Measles and Travel: Should You Be Worried?

iStock_000045612184LargeWith all of the media coverage regarding measles, it’s not a surprise that the CDC recently issued a health advisory on the outbreak. Although the measles virus was eliminated from the United States in 2000, it’s now making quite a comeback. Measles is brought to the country by travelers who have not received proper vaccinations; and, according to the WHO, it’s one of the most infectious diseases currently known. Stay safe and informed with this list of commonly asked questions we hear from travelers, including advice for preventing measles.

What is measles and how is it transmitted?

Measles is a viral disease that is transferred by bodily fluids. It can be spread by coughing or sneezing. The virus can live in the air or on a surface for several hours after an infected person has vacated the room.

What are the symptoms of measles?

  • High Fever
  • Cough
  • Runny Nose
  • Bloodshot Eyes
  • White Spots on the Inside of the Mouth

As symptoms progress, a rash will develop on the face, neck, hands and entire body. Symptoms begin about seven to fourteen days after contact with the virus.

Is measles contagious?

Measles is a highly contagious virus that spreads rapidly amongst those who have not received the measles vaccine. The virus can be contagious before any symptoms are present.

Who is at risk?

Anyone who has not received the measles vaccine or anyone who received the vaccine, but did not develop immunity to the disease. While the disease in common in Africa and Asia, recent outbreaks have occurred in the United States.

How is measles treated?

There is no specific treatment at this time. The disease is most commonly treated with fluids, vitamin supplements and rest. Many patients improve after a few weeks.

Can measles be prevented?

According to the CDC, the measles vaccine is 93% effective at preventing measles. If administered a second dose of the vaccine, the vaccine is 97% effective. The MMR vaccine, which protects against measles, mumps and rubella, is currently recommended for children age twelve through fifteen months. The second dose is administered between age four and six. Adults who did not receive the vaccine as a child can receive the vaccine at any time.
Note: If you were born before 1957, you are immune to measles and do not require a vaccine.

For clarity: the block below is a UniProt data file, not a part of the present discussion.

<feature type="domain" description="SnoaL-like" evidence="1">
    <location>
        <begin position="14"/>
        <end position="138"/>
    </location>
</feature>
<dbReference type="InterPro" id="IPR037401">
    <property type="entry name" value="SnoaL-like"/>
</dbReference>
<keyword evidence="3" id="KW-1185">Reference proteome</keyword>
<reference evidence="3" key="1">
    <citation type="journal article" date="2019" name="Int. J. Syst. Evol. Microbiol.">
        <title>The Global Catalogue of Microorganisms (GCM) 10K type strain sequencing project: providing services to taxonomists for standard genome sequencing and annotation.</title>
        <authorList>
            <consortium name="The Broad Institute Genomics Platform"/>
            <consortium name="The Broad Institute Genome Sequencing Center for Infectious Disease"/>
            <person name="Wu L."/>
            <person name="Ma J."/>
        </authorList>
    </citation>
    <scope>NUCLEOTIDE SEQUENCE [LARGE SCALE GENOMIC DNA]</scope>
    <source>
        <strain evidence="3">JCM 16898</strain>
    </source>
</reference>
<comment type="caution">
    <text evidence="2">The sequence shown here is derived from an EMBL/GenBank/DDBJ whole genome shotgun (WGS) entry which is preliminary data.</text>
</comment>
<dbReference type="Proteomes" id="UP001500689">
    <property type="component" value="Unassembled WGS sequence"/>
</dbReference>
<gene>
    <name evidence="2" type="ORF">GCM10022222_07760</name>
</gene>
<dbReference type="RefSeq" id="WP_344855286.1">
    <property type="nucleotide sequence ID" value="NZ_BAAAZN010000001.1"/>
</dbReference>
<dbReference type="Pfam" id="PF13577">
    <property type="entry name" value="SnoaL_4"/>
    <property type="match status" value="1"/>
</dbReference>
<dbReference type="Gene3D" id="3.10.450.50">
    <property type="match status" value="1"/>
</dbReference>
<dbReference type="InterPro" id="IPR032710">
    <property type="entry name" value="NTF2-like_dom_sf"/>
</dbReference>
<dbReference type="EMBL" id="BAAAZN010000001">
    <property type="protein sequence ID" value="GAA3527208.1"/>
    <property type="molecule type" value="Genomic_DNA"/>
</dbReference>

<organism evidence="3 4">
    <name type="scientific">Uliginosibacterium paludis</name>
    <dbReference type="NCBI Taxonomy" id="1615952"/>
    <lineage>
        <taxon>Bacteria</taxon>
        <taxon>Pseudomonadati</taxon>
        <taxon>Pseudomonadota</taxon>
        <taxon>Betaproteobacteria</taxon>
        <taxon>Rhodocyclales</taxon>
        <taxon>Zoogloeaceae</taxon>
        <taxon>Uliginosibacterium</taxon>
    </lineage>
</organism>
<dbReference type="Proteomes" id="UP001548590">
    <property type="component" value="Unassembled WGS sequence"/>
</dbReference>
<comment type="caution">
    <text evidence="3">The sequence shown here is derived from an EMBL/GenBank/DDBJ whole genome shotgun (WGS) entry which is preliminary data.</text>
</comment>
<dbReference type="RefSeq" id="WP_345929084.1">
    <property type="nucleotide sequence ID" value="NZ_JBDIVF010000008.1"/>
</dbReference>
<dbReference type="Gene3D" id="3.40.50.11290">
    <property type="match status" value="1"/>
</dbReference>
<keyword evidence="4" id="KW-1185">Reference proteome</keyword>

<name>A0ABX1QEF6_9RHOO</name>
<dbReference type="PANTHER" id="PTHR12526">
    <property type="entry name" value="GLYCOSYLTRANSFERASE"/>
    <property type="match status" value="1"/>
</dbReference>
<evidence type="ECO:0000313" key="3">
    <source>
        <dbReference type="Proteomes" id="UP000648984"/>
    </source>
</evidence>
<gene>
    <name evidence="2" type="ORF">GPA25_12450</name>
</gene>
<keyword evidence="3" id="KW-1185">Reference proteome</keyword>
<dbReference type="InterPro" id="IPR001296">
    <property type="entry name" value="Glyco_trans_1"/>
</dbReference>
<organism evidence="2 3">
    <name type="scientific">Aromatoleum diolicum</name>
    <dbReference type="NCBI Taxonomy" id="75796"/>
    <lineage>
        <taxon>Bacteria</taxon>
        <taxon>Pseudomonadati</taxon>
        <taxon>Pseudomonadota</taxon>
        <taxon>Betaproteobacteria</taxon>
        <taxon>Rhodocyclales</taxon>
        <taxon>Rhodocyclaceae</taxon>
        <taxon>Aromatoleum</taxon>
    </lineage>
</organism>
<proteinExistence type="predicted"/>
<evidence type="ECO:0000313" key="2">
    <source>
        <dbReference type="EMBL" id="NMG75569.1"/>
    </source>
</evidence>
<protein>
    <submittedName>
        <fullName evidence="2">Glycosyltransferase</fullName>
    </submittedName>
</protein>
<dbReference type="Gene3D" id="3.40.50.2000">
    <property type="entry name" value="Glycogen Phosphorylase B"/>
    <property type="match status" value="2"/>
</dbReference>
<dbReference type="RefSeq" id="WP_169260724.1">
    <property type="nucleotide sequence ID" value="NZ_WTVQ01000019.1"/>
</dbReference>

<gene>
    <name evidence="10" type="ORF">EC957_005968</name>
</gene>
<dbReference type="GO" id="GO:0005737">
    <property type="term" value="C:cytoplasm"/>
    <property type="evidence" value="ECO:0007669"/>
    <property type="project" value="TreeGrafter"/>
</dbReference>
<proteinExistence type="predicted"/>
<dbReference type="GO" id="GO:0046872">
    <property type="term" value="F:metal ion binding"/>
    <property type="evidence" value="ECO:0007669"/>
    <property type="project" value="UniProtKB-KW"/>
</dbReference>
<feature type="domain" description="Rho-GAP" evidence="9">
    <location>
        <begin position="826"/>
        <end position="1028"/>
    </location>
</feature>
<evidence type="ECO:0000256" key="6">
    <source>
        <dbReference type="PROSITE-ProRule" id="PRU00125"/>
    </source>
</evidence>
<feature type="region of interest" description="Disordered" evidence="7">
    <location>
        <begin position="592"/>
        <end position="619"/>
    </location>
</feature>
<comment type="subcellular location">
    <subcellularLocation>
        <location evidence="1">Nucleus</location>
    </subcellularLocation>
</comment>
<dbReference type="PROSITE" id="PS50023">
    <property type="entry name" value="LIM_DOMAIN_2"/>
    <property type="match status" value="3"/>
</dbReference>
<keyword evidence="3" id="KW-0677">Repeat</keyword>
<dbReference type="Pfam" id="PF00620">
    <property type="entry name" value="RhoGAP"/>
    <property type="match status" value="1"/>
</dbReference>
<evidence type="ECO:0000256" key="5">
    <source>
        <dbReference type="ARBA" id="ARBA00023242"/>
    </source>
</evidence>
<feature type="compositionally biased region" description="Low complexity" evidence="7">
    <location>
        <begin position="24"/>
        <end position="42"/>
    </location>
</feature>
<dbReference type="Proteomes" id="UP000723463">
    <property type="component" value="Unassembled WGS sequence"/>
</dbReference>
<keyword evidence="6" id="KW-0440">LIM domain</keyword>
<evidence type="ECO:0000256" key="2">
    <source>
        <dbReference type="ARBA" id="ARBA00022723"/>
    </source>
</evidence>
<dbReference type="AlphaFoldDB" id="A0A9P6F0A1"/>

How much does the vaccine cost?

Most insurance plans cover the cost of routine vaccines, but you should check with your insurance provider before getting vaccinated. If you do not have insurance or if vaccinations are not covered, help is available.

Are there any side effects to the vaccine?

Like any vaccine, there is a risk for potential side effects. The most common are a mild rash, fever and swelling. Severe problems are unlikely and the CDC advises that receiving the vaccine is safer than suffering from a case of measles.

Can I still become infected if I receive the vaccine?

In rare cases, you can still become infected with the measles even with both doses of the vaccine. However, if you’re fully vaccinated and become infected, chances are slim that you’ll have a severe case of the illness—or spread the disease to others.

Is the virus fatal?

Measles can cause serious complications and in some cases can be fatal. It is considered to be the deadliest rash or fever illness among children.

How can I protect myself from getting the measles while traveling?

Be prepared! Visit your doctor before you leave and talk to him/her regarding your travel plans and medical concerns. If you haven’t been vaccinated and you and your doctor decide you should be, remember it requires two doses (separated by 28 days) so don’t wait until last minute. For more information on the vaccine and what you need to do to before your trip, visit the CDC’s website.

If you begin to experience any symptoms of the measles while traveling, it’s important to seek medical care as soon as possible. Our members have access to worldwide medical referrals and our 24-hour nurse helpline.

Safe Travels!

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